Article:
1917 Locomobile Touring Sedan, Model 48, 4-door, 7 passenger
Owner: Bernie and Janice Taulborg Collection
Original cost: $5,400.00
Previous owner(s): Owned by a woman in Villa Park, California 1988 – 1992, then by a man in Fullerton, California, 1992 – 1993.
Number made: Total Locomobile production, all models, 1917: 1,000
Engine, etc.: 6 cyl., 527 cid, 48.6 hp; 4-speed manual; 142 inch wheelbase
Locomobile operated from 1899 – 1900 from Watertown, Mass. and from Bridgeport, Conn., 1900 – 1929.
The company was incorporated in 1899 by John Brisben Walker, editor and publisher of Cosmopolitan magazine, and Arnzi Lorenzo Barber who made a fortune in asphalt. The name “Locomobile” was based primarily on the likeness the machine had with the railroad locomotive with its two pistons and connecting rods located in the rear axle. The car was actually a Stanley Steamer with the name Locomobile on it.
In 1905 they began producing race cars and, in 1906 built two 90 horsepower race cars that were entered in the prestigious Vanderbilt Cup races that year. In 1908 one of the two Locomobile race cars won the race, the first international race won by an American built car.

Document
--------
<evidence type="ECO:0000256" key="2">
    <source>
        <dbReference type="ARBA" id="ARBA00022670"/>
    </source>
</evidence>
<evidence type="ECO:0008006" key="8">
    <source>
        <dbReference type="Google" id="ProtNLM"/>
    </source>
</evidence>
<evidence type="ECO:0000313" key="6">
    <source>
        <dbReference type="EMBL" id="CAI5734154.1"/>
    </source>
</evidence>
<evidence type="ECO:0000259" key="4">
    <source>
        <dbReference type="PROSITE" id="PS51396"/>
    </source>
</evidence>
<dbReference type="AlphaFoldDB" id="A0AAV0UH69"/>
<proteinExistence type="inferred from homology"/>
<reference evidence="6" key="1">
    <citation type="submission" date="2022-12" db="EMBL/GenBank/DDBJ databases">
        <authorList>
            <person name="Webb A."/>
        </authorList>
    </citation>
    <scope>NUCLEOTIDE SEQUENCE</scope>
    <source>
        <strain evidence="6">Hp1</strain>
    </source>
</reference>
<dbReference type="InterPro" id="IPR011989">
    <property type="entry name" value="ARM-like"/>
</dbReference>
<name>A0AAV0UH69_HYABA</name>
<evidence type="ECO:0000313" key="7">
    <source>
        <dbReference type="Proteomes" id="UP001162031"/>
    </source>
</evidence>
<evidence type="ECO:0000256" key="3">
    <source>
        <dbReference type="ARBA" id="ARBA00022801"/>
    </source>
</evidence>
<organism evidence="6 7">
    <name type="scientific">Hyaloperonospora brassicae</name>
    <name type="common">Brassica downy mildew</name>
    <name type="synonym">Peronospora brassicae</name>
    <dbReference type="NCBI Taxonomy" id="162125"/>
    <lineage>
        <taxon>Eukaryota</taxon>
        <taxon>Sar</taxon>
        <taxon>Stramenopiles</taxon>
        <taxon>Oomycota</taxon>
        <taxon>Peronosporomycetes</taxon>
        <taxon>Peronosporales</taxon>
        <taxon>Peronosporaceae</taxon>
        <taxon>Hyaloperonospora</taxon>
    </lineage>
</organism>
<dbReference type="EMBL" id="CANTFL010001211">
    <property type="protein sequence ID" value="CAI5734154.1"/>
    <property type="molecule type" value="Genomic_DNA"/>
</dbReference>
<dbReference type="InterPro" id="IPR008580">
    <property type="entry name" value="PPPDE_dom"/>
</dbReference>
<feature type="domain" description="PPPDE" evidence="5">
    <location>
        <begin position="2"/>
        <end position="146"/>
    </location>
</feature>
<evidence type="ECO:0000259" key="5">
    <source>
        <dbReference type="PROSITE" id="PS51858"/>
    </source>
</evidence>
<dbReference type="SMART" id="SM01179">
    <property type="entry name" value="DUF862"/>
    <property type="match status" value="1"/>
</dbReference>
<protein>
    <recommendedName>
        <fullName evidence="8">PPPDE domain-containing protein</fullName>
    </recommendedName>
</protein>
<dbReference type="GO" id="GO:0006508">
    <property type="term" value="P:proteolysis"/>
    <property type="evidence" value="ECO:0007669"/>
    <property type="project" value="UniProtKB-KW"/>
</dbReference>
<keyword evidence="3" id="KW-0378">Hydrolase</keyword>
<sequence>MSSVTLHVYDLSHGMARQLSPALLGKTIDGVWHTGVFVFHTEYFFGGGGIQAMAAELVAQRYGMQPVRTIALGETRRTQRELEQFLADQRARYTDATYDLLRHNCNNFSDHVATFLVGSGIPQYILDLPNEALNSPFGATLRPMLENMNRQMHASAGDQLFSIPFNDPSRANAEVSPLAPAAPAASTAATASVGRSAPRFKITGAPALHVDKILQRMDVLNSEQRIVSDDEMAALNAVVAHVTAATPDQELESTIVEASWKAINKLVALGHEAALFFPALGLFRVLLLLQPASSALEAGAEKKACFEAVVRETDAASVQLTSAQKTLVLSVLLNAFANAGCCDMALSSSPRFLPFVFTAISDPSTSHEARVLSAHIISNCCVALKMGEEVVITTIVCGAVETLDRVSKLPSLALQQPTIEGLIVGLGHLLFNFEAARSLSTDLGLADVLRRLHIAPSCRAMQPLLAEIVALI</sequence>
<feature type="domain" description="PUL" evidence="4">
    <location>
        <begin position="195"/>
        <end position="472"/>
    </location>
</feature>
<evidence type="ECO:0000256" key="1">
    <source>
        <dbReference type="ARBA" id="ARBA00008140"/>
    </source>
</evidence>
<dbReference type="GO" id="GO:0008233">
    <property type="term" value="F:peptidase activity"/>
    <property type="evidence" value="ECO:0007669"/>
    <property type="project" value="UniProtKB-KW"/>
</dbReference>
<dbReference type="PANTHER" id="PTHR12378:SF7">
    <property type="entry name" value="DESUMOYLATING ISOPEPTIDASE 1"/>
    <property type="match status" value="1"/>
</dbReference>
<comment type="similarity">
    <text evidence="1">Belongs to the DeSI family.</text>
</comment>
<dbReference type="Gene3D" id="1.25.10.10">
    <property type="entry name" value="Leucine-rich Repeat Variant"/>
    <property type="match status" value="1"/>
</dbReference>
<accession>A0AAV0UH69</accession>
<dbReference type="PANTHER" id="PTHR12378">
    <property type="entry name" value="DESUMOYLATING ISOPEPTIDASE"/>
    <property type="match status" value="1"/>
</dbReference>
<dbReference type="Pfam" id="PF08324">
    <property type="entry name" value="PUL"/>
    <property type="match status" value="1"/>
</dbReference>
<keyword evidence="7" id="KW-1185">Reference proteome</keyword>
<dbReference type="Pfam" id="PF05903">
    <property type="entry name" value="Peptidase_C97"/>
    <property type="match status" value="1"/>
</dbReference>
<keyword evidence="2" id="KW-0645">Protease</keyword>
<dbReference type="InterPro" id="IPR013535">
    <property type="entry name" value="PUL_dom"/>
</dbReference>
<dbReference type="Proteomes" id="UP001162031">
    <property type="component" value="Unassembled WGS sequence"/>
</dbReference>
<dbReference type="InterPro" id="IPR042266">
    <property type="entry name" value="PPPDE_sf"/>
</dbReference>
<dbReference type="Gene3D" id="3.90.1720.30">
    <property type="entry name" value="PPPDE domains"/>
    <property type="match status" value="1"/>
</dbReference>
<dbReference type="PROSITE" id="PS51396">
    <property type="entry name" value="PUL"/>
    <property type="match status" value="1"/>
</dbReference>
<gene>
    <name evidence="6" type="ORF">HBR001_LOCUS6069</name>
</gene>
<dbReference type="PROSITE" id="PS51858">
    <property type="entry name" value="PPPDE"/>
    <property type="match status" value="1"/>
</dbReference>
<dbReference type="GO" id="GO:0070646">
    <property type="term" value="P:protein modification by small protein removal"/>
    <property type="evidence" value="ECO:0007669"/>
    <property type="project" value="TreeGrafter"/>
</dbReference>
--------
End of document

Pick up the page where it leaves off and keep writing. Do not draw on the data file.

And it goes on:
William C. Durant purchased the Locomobile Company of America in 1922.
Locomobile was later known for building some of the finest automobiles in the country and was considered the American Rolls-Royce. It was called the “best built car in America”. Its primary competition came from Pierce-Arrow, Peerless, and Packard – all prominent car makers, but Locomobile was the most expensive. The cars were built for quality rather than quantity.
When a car was ordered from a Locomobile dealership, a team of six highly qualified mechanics went through the factory and gathered the parts and pieces needed to build the car to order. The lead mechanic would stamp his initials in the main bearing caps as he assembled the engine. Locomobile never built their own bodies.
The company’s first six-cylinder production car was the Model 48 introduced in 1911. The 525 cubic-inch, T-head engine featured a square design with a bore and stroke of 114mm. The wheelbase was almost 30 inches longer than a modern day Chevrolet Suburban. It was built until the company’s last year, 1929. It could cruise at 55 mph on the occasionally encountered truly good road.
Octagonal shapes such as the lamps and instruments were a common theme for Locomobiles and helped differentiate it from other cars. By 1914, custom body builders were often contracted to build bodies for wealthy clients. Interiors used English broadcloths, velours and tapestries, Tiffany lamps and accessories by Tiffany Studios.
After several changes of ownership, Locomobile ceased production in 1929, largely a result of the stock market crash which caused its market to disappear.
Sources: Standard Catalog of American Cars, 1805 -1942. Beverly Rae Kimes, et al. 3rd ed. Krause Publications, 1996.